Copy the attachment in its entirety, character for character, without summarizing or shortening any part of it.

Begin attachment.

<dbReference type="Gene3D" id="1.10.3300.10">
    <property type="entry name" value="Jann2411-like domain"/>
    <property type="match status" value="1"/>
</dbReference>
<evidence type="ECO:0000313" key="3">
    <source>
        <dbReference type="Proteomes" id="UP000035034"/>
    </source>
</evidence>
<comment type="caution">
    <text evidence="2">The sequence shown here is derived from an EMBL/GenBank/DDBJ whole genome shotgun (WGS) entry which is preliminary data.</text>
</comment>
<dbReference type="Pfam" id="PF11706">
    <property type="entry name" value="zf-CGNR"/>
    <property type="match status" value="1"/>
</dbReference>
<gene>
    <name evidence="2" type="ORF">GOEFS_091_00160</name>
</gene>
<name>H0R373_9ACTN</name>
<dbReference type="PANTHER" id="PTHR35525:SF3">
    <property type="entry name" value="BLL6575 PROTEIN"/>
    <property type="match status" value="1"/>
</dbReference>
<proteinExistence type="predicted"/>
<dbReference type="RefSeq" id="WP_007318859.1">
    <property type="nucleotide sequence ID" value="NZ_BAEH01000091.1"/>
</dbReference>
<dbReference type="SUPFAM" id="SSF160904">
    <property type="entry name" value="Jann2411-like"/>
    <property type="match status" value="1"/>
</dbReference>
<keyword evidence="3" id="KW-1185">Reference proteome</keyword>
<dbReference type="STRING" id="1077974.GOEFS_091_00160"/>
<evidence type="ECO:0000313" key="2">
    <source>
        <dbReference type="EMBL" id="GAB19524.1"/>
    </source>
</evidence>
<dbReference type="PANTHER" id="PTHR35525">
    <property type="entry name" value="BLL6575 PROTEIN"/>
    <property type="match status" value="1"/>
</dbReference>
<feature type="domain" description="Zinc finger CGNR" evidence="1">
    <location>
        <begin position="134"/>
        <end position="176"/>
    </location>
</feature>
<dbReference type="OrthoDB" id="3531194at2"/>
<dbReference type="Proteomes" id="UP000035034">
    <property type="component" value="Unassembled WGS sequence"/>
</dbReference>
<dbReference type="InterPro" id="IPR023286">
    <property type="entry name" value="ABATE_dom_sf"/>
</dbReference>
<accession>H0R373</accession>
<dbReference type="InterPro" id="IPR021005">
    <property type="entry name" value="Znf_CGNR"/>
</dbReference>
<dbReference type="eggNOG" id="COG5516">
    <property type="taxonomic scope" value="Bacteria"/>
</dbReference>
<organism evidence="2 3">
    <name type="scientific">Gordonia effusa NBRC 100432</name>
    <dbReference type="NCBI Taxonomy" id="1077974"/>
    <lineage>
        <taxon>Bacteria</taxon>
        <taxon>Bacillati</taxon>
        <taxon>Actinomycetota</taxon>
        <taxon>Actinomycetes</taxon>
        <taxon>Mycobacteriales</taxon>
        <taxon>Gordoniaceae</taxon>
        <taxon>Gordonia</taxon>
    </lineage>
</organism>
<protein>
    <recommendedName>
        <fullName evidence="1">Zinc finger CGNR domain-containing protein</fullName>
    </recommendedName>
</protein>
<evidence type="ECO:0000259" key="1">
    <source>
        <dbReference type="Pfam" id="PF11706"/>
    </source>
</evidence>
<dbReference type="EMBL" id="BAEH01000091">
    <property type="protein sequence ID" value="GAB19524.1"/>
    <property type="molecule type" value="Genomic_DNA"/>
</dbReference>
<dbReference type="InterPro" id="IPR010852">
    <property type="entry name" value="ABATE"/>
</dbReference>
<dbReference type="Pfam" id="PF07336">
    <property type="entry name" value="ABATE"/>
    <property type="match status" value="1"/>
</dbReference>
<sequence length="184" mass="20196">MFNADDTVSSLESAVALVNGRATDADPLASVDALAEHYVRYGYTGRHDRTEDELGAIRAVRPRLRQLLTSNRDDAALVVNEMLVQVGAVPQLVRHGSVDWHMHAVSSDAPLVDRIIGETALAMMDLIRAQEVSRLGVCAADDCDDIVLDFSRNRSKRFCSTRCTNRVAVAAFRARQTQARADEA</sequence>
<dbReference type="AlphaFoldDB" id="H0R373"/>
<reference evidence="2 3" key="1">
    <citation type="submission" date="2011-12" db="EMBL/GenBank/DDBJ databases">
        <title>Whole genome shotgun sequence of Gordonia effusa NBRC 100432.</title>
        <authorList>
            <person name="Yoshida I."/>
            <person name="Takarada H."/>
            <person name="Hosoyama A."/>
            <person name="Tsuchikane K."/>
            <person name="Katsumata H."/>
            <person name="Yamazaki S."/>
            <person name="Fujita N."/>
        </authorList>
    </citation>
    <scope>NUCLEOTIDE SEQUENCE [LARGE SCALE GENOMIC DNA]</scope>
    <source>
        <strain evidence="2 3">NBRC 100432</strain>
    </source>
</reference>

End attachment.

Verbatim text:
<dbReference type="Gene3D" id="1.10.3300.10">
    <property type="entry name" value="Jann2411-like domain"/>
    <property type="match status" value="1"/>
</dbReference>
<evidence type="ECO:0000313" key="3">
    <source>
        <dbReference type="Proteomes" id="UP000035034"/>
    </source>
</evidence>
<comment type="caution">
    <text evidence="2">The sequence shown here is derived from an EMBL/GenBank/DDBJ whole genome shotgun (WGS) entry which is preliminary data.</text>
</comment>
<dbReference type="Pfam" id="PF11706">
    <property type="entry name" value="zf-CGNR"/>
    <property type="match status" value="1"/>
</dbReference>
<gene>
    <name evidence="2" type="ORF">GOEFS_091_00160</name>
</gene>
<name>H0R373_9ACTN</name>
<dbReference type="PANTHER" id="PTHR35525:SF3">
    <property type="entry name" value="BLL6575 PROTEIN"/>
    <property type="match status" value="1"/>
</dbReference>
<proteinExistence type="predicted"/>
<dbReference type="RefSeq" id="WP_007318859.1">
    <property type="nucleotide sequence ID" value="NZ_BAEH01000091.1"/>
</dbReference>
<dbReference type="SUPFAM" id="SSF160904">
    <property type="entry name" value="Jann2411-like"/>
    <property type="match status" value="1"/>
</dbReference>
<keyword evidence="3" id="KW-1185">Reference proteome</keyword>
<dbReference type="STRING" id="1077974.GOEFS_091_00160"/>
<evidence type="ECO:0000313" key="2">
    <source>
        <dbReference type="EMBL" id="GAB19524.1"/>
    </source>
</evidence>
<dbReference type="PANTHER" id="PTHR35525">
    <property type="entry name" value="BLL6575 PROTEIN"/>
    <property type="match status" value="1"/>
</dbReference>
<feature type="domain" description="Zinc finger CGNR" evidence="1">
    <location>
        <begin position="134"/>
        <end position="176"/>
    </location>
</feature>
<dbReference type="OrthoDB" id="3531194at2"/>
<dbReference type="Proteomes" id="UP000035034">
    <property type="component" value="Unassembled WGS sequence"/>
</dbReference>
<dbReference type="InterPro" id="IPR023286">
    <property type="entry name" value="ABATE_dom_sf"/>
</dbReference>
<accession>H0R373</accession>
<dbReference type="InterPro" id="IPR021005">
    <property type="entry name" value="Znf_CGNR"/>
</dbReference>
<dbReference type="eggNOG" id="COG5516">
    <property type="taxonomic scope" value="Bacteria"/>
</dbReference>
<organism evidence="2 3">
    <name type="scientific">Gordonia effusa NBRC 100432</name>
    <dbReference type="NCBI Taxonomy" id="1077974"/>
    <lineage>
        <taxon>Bacteria</taxon>
        <taxon>Bacillati</taxon>
        <taxon>Actinomycetota</taxon>
        <taxon>Actinomycetes</taxon>
        <taxon>Mycobacteriales</taxon>
        <taxon>Gordoniaceae</taxon>
        <taxon>Gordonia</taxon>
    </lineage>
</organism>
<protein>
    <recommendedName>
        <fullName evidence="1">Zinc finger CGNR domain-containing protein</fullName>
    </recommendedName>
</protein>
<evidence type="ECO:0000259" key="1">
    <source>
        <dbReference type="Pfam" id="PF11706"/>
    </source>
</evidence>
<dbReference type="EMBL" id="BAEH01000091">
    <property type="protein sequence ID" value="GAB19524.1"/>
    <property type="molecule type" value="Genomic_DNA"/>
</dbReference>
<dbReference type="InterPro" id="IPR010852">
    <property type="entry name" value="ABATE"/>
</dbReference>
<dbReference type="Pfam" id="PF07336">
    <property type="entry name" value="ABATE"/>
    <property type="match status" value="1"/>
</dbReference>
<sequence length="184" mass="20196">MFNADDTVSSLESAVALVNGRATDADPLASVDALAEHYVRYGYTGRHDRTEDELGAIRAVRPRLRQLLTSNRDDAALVVNEMLVQVGAVPQLVRHGSVDWHMHAVSSDAPLVDRIIGETALAMMDLIRAQEVSRLGVCAADDCDDIVLDFSRNRSKRFCSTRCTNRVAVAAFRARQTQARADEA</sequence>
<dbReference type="AlphaFoldDB" id="H0R373"/>
<reference evidence="2 3" key="1">
    <citation type="submission" date="2011-12" db="EMBL/GenBank/DDBJ databases">
        <title>Whole genome shotgun sequence of Gordonia effusa NBRC 100432.</title>
        <authorList>
            <person name="Yoshida I."/>
            <person name="Takarada H."/>
            <person name="Hosoyama A."/>
            <person name="Tsuchikane K."/>
            <person name="Katsumata H."/>
            <person name="Yamazaki S."/>
            <person name="Fujita N."/>
        </authorList>
    </citation>
    <scope>NUCLEOTIDE SEQUENCE [LARGE SCALE GENOMIC DNA]</scope>
    <source>
        <strain evidence="2 3">NBRC 100432</strain>
    </source>
</reference>